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6 min read

The second fundamental: the task list

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Our current blog series focuses on what I refer to as: “The 6 fundamentals needed for a great organization system.” The last blog focused on the first fundamental of every great organization system: the calendar. In today’s post, we will focus on the second fundamental: the task list.

Let me begin by describing what a task list is not.  A task list is not when you get out a yellow legal pad and write out all that you have on your plate. What I just described is closer to “binge and purge”, like we did in college when we crammed for a test the night before and then got it all out on the test the next day. If this is your version of a task list, it demonstrates that you are lacking an effective tool for this fundamental. 

A true task list is a tool like Microsoft OneNote, EverNote, ToDoist, Google KeepBasecamp, Excel, or any of the many tools out there that are a repository of tasks that you need to work on – the key word being repository.

Many of you might, at minimum, have one of those tools at your disposal, but I would guess you don’t use it consistently for various reasons.  So, let’s go through some tips of how to more effectively utilize a task list:

  • Create tasks
    • In Getting Things Done, David Allen says that creating a task for everything you have on your plate is like closing an open window on your computer.  You know how you get that blue screen, fatal exception error, when you have too many windows open?  Do you know your mind is like that?  When you close that window by creating a task, you truly free up your brain to be more creative.
  • Break down those tasks into next steps
    • When you create tasks, write out what your next action steps are to move the task forward.  Otherwise, we begin to have various tools that we don’t utilize very well and then begin keeping it all in our head again. Inevitably, we will find ourselves reaching for the yellow legal pad again when we get overwhelmed.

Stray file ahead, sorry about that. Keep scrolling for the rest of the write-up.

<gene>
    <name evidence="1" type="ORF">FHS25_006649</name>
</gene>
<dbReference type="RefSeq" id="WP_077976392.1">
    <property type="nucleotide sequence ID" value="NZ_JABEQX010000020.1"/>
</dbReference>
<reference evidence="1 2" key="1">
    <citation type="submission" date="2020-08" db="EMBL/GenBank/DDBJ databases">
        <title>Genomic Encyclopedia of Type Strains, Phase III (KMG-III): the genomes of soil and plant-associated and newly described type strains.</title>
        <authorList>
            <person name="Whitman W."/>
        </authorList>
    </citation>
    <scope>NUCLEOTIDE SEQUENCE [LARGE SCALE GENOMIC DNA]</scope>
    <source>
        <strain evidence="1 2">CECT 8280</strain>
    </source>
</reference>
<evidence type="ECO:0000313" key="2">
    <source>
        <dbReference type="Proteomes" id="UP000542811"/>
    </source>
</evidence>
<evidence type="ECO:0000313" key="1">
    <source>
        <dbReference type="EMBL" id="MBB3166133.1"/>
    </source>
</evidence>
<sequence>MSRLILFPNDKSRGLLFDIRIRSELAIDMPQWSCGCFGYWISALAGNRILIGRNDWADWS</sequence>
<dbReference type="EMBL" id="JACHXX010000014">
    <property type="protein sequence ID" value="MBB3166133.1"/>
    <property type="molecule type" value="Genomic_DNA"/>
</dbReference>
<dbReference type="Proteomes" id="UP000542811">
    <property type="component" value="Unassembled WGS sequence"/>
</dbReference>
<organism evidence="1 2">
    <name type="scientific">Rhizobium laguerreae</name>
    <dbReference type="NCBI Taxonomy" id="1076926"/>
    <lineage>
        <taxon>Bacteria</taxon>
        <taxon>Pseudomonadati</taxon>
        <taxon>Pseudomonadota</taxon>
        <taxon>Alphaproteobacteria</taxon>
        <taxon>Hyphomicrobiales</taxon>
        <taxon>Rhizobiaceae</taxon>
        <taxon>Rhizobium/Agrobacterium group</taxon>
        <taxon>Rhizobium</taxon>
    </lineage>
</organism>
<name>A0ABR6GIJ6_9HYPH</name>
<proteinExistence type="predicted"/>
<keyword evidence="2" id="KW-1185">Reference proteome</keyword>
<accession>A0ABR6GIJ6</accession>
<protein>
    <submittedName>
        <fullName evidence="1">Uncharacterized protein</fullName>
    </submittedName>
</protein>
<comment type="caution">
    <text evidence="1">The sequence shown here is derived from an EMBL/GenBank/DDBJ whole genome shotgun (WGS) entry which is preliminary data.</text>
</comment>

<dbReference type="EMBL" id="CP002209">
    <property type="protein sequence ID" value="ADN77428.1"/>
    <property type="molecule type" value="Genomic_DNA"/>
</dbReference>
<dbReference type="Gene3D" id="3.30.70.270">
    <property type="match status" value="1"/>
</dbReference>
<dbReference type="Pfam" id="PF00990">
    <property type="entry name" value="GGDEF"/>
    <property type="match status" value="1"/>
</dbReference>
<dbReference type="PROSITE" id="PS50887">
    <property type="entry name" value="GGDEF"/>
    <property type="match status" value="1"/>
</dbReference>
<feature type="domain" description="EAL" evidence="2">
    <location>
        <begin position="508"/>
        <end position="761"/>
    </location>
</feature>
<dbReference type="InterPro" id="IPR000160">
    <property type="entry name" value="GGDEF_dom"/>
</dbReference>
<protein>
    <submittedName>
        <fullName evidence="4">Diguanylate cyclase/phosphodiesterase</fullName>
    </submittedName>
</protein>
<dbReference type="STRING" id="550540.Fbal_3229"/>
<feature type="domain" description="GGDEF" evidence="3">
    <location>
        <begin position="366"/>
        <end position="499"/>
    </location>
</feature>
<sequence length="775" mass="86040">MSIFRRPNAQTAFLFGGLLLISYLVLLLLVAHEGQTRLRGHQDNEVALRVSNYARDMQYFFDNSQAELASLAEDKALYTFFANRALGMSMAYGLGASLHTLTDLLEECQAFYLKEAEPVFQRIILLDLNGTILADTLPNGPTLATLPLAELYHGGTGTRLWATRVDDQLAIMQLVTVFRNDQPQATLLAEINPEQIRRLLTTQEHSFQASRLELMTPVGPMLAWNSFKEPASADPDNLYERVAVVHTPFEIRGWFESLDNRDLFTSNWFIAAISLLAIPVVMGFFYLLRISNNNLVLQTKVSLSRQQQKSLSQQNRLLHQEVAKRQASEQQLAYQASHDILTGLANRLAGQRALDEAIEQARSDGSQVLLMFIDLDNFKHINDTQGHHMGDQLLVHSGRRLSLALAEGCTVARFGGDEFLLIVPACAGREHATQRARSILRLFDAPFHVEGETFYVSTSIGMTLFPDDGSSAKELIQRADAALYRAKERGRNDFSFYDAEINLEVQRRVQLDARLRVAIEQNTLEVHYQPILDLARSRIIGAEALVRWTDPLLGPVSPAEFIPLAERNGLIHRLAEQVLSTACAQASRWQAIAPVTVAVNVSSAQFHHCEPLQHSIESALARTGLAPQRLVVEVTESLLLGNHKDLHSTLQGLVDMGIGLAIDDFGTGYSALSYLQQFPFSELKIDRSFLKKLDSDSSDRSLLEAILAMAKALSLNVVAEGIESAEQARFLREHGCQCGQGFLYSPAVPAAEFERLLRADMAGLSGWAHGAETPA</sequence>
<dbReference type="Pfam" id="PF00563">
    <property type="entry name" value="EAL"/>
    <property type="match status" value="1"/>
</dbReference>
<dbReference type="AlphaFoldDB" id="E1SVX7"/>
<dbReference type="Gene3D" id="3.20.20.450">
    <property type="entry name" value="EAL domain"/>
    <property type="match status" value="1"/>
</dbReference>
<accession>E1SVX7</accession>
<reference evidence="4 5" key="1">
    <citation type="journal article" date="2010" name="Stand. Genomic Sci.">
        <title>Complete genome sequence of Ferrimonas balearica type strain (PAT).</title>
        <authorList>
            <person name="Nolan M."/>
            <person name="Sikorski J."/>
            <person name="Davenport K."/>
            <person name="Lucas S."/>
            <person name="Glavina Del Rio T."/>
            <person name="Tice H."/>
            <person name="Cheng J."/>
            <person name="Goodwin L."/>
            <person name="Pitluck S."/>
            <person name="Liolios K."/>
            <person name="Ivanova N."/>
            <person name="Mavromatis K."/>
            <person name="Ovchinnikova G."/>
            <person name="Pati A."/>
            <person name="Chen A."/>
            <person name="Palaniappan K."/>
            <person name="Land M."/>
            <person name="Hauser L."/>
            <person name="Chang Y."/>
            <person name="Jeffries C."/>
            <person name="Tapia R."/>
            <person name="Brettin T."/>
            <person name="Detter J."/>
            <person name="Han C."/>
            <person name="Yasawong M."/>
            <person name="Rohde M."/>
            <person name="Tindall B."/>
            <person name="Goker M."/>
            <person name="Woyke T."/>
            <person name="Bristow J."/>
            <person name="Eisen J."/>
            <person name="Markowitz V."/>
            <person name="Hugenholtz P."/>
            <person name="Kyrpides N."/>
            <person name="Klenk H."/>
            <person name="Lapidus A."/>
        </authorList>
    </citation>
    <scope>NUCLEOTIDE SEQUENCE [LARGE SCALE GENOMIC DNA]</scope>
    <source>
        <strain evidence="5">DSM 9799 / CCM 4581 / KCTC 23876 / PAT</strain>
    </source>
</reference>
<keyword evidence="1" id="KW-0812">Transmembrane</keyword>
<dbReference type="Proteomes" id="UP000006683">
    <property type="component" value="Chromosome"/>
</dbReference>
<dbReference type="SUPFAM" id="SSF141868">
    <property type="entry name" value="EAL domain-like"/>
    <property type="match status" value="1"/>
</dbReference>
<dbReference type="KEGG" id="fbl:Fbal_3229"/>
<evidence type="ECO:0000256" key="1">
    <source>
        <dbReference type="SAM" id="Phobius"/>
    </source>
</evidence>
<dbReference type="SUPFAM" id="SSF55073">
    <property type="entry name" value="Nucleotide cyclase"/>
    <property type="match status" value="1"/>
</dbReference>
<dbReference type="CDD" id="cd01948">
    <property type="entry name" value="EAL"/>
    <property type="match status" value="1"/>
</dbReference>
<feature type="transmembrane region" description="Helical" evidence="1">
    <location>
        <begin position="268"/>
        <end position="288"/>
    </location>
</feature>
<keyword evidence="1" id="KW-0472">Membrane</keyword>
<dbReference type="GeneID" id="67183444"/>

• Use the white space that is provided in most any of the task list tools mentioned above. Create bullets or task list check boxes (love those) of what your next steps are. This breaks large tasks down into functional, reasonable steps, allowing us to see progress along the way. Studies have shown that checking off tasks triggers a dopamine response in our brains – which is all the more reason to utilize an efficient and effective task list.
  • Categorize your tasks
    • If you are like me, you will end up with a lot of tasks because the paradox is: the more you free up your mind the more creative you get! And, the more stuff you create means more tasks. I probably have over 5,000 tasks in my task list. How does that not make me crazy?  Categories.
    • Categories are a great way to organize your tasks, allowing you to only focus on a few during any given week.  The structure that works best for me is to have tabs for every week of the year, which I’ve titled my “Big Rocks.”  I have a folder for every week of the year in OneNote (my tool of choice), and I put the titles of the tasks in there to tweak me to pay attention to those tasks for that week. I don’t have to worry about when I will focus on a given task, because my system tells me when to focus on it. I have also seen success with the use of the month, 6-week, or 90-day timeframe, where folders dedicated to these amounts of time trigger completion of tasks at the appropriate times. The primary objective in creating these time-based folders is to trigger task completion according to what will be most efficient for your schedule and job focus. Whichever category you use is your choice, but be sure to keep it up and to review it on a weekly basis. This is the sixth fundamental which we will focus on in a future blog.

Tasks, on one hand, seem elementary. After reading this blog it might seem more complicated than you were thinking! However, mastering maintenance of a basic task list system is essential to organization and, ultimately, success in your endeavors. Keep the following basics in mind as you create a system that works for you:

  • Create a repository to keep your open tasks. 
  • Process what are the next steps to move your task forward and record that in your task tool. 
  • Lastly, use categories to organize your tasks. Categories help you trust the repository and only focus on those which are most important at the moment.


Chris Comeaux, President / CEO of Teleios Collaborative Network



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